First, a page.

Military working horses and dogs put Leicestershine firefighters through their paces.
A military working horse covered in an ‘unknown chemical’ was one of two scenarios the Leicestershire Fire and Rescue Service faced when they attended a decontamination workshop led by the Defence Animal Training Regiment, (DATR).
The one-day practical workshop saw 24 firefighters from crews across Leicestershire, including the Technical Rescue Team based out of the city’s Southern Fire Station, gather at Remount Barracks to consider the processes used in the decontamination of horses and dogs and to try out different procedures.
“This was a first for both of us,” said Major Drew Tootal, the Second-In-Command at the DATR. “The aim was to understand what the processes are should any animals come into accidental contact with a hazardous material. It could be as simple as a dog coming into contact with a fuel oil, such as diesel during a search. Readiness comes through training and both sides have taken away several learning points from today that we will use to develop training.”
The day started with a demonstration on how to handle a horse by Chief Riding Instructor, Warrant Officer Class 2 Dan Powell. Advice included keeping a hand on the horse so that that it knows where the handler is at all times. The maximum number of Military Working Horses that can be held at the DATR is 396, with 214 out to grass rest and a further 155 within the stable complexes. With a committed staff of equine trainers, the DATR routinely has over 200 Military Working Horses on site.
The horse scenario saw instructions given by the Incident Commander, Crew Manager Ainsley Burton, after a military horse handler and his horse had come into contact with an unknown substance. The military handler had to dry clean as much of the ‘chemical’ off the horse and himself before they both entered a shower. This was built using a hose strung up between two fire engines.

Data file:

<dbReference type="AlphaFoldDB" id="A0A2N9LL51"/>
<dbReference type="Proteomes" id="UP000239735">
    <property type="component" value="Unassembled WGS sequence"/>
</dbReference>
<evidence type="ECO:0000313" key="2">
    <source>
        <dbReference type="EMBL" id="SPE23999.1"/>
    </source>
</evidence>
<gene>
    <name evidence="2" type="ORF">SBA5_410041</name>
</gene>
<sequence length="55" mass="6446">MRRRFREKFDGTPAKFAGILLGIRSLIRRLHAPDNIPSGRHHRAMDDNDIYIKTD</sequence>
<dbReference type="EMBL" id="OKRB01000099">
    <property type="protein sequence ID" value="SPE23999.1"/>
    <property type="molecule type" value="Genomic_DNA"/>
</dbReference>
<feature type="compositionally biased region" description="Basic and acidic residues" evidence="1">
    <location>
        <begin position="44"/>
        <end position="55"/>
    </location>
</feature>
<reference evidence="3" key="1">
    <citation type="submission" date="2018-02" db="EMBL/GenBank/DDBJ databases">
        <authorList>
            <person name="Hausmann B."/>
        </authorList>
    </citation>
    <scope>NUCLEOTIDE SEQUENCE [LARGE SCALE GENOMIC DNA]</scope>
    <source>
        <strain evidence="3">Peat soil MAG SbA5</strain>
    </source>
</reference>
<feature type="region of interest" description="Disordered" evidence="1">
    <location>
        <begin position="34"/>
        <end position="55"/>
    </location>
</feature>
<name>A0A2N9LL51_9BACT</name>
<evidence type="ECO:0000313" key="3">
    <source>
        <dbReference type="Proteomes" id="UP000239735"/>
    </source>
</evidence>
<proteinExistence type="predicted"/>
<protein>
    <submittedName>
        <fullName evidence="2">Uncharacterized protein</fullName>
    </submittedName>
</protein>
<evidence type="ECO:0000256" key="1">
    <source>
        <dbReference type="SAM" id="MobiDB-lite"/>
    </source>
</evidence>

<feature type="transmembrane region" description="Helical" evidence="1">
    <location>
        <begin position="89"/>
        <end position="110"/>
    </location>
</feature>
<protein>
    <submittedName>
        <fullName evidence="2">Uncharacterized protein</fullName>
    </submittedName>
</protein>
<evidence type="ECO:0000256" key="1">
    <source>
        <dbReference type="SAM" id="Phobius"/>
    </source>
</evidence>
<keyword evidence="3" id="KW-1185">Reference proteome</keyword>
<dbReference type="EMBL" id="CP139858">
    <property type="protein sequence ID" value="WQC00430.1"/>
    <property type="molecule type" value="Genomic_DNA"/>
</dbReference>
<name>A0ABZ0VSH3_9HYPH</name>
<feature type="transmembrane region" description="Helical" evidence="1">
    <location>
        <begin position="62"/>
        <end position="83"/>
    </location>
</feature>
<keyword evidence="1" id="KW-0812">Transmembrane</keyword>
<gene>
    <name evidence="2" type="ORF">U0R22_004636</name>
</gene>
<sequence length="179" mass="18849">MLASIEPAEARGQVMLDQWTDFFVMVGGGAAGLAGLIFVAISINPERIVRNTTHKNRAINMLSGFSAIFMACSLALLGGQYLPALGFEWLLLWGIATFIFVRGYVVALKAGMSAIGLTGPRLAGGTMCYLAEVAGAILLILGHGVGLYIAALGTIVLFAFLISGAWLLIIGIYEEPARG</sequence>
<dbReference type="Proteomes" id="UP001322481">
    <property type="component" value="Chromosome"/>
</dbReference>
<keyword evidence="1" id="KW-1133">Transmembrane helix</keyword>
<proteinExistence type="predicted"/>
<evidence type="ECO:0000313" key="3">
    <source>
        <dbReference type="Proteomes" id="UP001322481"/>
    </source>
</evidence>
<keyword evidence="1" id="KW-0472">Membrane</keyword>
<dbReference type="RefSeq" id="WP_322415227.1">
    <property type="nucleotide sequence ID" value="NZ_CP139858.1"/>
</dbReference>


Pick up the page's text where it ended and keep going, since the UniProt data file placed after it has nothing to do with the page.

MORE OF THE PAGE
Ainsley Burton said: “It's been an interesting day and a very big learning curve for everyone. It was also an opportunity for the Army to see the equipment we have and our capabilities. It's been a really good test of our own operational procedures.”
The second stage of the scenario saw firefighters, wearing full protective suits, treat a further two contaminated horses. They had the added problem of one horse not wanting to enter the shower.
“As we have seen today, you cannot assume every horse to act the same,” said Major Drew Tootal. “Just because one horse will happily go between the two fire engines, it doesn’t mean they all will. This is where we can work together to come up with alternative solutions that will benefit not just ourselves, but the horse community as a whole, while keeping everyone safe in the process.”
The second scenario saw a Military Working Dog and his handler who had also “come into contact with an unknown chemical” during a search task put through a mobile decontamination tent that would be used for humans. The firefighters gave directions to the dog handler through the screens built into the tent. The Canine Training Squadron at the DATR trains Military Working Dogs and their handlers for a variety of roles including search and protection.
“Our military working dogs and their handlers don’t normally do this type of training,” said Major Tootal. “So it gives us the opportunity to see how our animals would react, and how we can best care for them in an emergency, which for us is just as important as keeping our soldiers safe. We hope that today’s workshop leads to further collaboration with the Fire and Rescue Service so that we can both develop protocols to benefit animal safety”.